We do something very similar when we are focusing lights/setting cues. They installed a DMX-512 port on the front of the stage, so that we can sit in the audience with the light board on a piece of wood. It is infinitely easier to see the stage from there, you get a better perspective, and that means you dont have to run up and down the the booth, or use walkie talkies. If I could get around to making the DMX-512 tester, then we wouldn't need to bring the baord down at all.
Smatticus said:
I didn't get it, why call it a remote if it is as big and practical as the actual console is?

You plonk it on the tech table during tech days so the designer doesn't have to be telling the op everything to do, they can just do it themselves. Or something. The only theater I'ved worked at with an Obsession II didn't have the DRC, just an RFU.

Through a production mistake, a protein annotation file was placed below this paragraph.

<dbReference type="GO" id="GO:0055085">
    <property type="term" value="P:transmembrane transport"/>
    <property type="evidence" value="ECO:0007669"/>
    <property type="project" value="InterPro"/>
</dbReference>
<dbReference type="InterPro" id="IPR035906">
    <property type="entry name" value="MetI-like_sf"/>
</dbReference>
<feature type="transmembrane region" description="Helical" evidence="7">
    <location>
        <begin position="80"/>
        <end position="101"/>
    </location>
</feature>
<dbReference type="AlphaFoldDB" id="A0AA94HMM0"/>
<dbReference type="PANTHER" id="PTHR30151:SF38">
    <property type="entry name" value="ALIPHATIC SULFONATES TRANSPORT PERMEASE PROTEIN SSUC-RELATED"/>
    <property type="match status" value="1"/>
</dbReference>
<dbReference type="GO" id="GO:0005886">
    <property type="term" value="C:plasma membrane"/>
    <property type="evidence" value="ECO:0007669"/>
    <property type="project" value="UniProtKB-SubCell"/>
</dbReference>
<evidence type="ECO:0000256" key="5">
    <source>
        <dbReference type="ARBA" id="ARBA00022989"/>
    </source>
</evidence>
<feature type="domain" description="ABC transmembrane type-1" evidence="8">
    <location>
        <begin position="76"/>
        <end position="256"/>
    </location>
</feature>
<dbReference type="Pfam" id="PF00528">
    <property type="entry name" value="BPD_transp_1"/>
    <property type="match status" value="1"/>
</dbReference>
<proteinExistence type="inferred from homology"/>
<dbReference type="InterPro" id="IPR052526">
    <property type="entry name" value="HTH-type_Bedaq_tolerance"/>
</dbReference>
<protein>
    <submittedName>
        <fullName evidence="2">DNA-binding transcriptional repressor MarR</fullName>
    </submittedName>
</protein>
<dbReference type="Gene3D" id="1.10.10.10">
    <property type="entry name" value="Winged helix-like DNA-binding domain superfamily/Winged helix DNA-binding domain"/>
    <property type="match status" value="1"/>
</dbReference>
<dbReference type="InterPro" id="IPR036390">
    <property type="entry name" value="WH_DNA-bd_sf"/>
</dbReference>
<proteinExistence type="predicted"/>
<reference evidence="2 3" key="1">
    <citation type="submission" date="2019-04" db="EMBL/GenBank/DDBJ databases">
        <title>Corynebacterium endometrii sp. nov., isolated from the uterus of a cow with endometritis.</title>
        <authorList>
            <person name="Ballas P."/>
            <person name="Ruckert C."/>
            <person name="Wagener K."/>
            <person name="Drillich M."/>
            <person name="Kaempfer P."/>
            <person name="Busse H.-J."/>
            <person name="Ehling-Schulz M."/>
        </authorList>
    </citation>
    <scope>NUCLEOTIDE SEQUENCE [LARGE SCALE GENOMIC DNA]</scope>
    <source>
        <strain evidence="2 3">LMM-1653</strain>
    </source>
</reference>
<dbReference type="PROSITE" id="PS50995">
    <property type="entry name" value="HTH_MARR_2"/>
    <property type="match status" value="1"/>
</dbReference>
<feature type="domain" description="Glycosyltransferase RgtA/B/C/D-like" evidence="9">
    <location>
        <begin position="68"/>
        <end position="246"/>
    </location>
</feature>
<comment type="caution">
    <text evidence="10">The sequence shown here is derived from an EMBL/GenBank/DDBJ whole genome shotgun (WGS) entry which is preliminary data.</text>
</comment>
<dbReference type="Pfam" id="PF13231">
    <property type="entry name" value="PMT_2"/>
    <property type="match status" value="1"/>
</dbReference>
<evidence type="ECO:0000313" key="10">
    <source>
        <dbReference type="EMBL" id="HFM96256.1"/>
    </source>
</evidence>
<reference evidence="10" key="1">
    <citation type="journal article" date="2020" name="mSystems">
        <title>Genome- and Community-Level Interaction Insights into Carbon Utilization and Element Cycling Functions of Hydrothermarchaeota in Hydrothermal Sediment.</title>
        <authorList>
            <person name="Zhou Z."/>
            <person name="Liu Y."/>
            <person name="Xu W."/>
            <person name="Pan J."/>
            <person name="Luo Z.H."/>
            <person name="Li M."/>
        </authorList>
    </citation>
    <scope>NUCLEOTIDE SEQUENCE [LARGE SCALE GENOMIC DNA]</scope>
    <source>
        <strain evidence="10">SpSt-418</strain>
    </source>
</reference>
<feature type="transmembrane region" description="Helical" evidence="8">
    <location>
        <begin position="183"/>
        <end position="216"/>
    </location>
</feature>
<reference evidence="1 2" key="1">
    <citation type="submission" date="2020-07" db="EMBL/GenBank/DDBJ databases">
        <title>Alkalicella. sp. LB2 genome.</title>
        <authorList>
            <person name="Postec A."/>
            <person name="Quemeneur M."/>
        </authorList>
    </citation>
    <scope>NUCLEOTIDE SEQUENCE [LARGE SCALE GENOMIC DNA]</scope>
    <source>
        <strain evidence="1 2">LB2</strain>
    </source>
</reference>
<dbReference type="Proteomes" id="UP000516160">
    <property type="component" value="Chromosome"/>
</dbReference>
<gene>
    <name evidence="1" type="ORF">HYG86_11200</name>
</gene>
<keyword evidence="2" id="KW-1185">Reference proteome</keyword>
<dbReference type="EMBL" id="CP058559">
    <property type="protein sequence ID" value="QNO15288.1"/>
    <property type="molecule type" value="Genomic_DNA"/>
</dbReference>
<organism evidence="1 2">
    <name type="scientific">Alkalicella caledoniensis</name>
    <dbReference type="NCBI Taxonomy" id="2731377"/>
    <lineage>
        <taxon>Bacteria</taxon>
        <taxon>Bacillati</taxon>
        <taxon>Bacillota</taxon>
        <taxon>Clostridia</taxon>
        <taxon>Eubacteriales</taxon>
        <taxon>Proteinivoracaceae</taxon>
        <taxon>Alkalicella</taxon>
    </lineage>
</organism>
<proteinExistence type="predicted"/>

some remotes are great - like Neph mentioned. They are just keypads with LCD displays on them that have most of the keys on the console on them. Not nearly as big! You plug it into the right plug (that either runs to your dimmers or back to your console) and you remotely control the console. Nifty. Most high end consoles can do this - some even have wireless hotspots to run on PDAs
I had another somewhat random question so I didn't waste opening a new topic, what is the story behind 'theatre' vs 'theater'? Is one only supposed to be used in a certain situation or do they refer to different things, or are they simply just two ways of spelling it? :? 8O :lol:
Smatticus said: